The required investment amount is the third most important characteristic of any “citizenship by investment” program. The first two being the “time-frame to obtain citizenship” and “cost of the program”.
At the same time, the required investment is the most misused term and is often being mistaken with the “cost of the program”. In many cases unfortunately, this confusion is actively being propagated by “citizenship agents” trying to market more expensive programs to their benefit.
(*) “Fast-track” is often being used as substitute for “investment citizenship” and “citizenship by investment”. This is because each investment citizenship program is allowing the applicant to obtain citizenship through faster procedure (fast-track). This is the core advantage for the investor and the fueling power of the citizenship program.
So what exactly is the “investment amount”, required for the “citizenship by investment” programs?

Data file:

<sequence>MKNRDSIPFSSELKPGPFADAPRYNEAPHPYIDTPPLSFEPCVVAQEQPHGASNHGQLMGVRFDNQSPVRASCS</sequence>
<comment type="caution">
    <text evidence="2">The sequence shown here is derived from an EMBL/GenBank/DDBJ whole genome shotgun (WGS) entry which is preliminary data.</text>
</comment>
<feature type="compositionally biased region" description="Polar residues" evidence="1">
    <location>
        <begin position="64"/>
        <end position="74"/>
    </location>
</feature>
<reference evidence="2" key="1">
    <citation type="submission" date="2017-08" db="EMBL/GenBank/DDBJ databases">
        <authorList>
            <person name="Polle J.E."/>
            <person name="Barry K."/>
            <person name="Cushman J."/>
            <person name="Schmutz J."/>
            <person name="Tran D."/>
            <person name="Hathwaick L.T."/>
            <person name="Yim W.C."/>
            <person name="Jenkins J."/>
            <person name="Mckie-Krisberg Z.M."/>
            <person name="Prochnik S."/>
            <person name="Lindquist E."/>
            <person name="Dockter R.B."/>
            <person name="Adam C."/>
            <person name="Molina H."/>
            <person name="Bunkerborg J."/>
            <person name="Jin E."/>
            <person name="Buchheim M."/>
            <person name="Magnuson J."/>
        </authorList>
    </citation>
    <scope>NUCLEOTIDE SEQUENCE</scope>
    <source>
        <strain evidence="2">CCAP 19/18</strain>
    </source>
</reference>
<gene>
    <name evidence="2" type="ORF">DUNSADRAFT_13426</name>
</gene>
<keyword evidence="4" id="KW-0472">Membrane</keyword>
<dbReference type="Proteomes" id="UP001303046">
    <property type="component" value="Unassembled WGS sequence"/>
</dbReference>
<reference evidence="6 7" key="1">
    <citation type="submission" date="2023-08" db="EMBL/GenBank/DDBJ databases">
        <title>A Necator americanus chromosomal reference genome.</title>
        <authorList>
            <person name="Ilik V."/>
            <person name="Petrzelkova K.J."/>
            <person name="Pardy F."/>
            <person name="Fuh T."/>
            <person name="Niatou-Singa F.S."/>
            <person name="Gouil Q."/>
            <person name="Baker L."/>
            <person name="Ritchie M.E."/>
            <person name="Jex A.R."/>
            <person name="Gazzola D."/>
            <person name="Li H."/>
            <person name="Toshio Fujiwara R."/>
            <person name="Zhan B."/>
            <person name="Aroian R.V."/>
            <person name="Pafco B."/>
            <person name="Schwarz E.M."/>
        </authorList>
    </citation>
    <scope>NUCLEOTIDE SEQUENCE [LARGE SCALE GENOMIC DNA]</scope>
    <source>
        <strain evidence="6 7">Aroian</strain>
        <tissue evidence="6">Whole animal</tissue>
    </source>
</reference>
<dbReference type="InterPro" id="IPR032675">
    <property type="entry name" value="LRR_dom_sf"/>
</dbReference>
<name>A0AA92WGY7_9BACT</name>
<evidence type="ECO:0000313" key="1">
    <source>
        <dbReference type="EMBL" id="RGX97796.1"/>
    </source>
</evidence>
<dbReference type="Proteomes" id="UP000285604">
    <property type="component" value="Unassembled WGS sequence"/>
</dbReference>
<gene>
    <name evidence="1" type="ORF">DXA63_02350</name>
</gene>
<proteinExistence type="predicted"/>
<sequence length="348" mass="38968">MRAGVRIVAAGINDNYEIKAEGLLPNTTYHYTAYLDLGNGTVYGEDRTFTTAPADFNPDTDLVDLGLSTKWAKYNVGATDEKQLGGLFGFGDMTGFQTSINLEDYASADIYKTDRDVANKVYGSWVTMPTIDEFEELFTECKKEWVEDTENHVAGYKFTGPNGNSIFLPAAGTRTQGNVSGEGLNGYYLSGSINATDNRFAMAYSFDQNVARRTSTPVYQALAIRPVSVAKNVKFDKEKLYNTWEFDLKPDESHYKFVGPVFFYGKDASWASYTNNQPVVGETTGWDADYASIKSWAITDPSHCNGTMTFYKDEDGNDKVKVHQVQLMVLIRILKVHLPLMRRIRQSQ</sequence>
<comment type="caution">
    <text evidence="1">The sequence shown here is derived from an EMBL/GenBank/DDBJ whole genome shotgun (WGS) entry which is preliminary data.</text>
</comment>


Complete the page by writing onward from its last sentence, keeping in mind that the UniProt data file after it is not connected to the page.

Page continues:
True investment (refundable)
Citizenship by investment programs differ greatly by their goals. Some governments prefer to attract new wealthy citizens, who will effectively invest their capitals into the country’s economy. Such an approach targets long-term economic advantages for the country. The invested money remains usually under the control of the citizenship applicant, albeit not always.
Usually, the more developed (economically) countries are applying such approach, trying to avoid their investment citizenship programs being labeled as “passport for sale” schemes.
Other countries prefer charging hefty fees for their investment citizenship programs. These do not qualify as “investment amounts” as they are by its nature irrevocable contributions and are qualified as the cost of the program.
Often, the irrevocable fees are disguised as “contribution” or “state tax”.
Combination of investment and fees
In reality, many countries require payment of irrevocable fee + making an investment in the economy. The ratio between the required minimum investment and the associated fees is very important factor to consider. Normally, the higher the investment, the more sound the citizenship program is. The more the irrevocable fees, the more the program is considered to be a “passport for sale” scheme.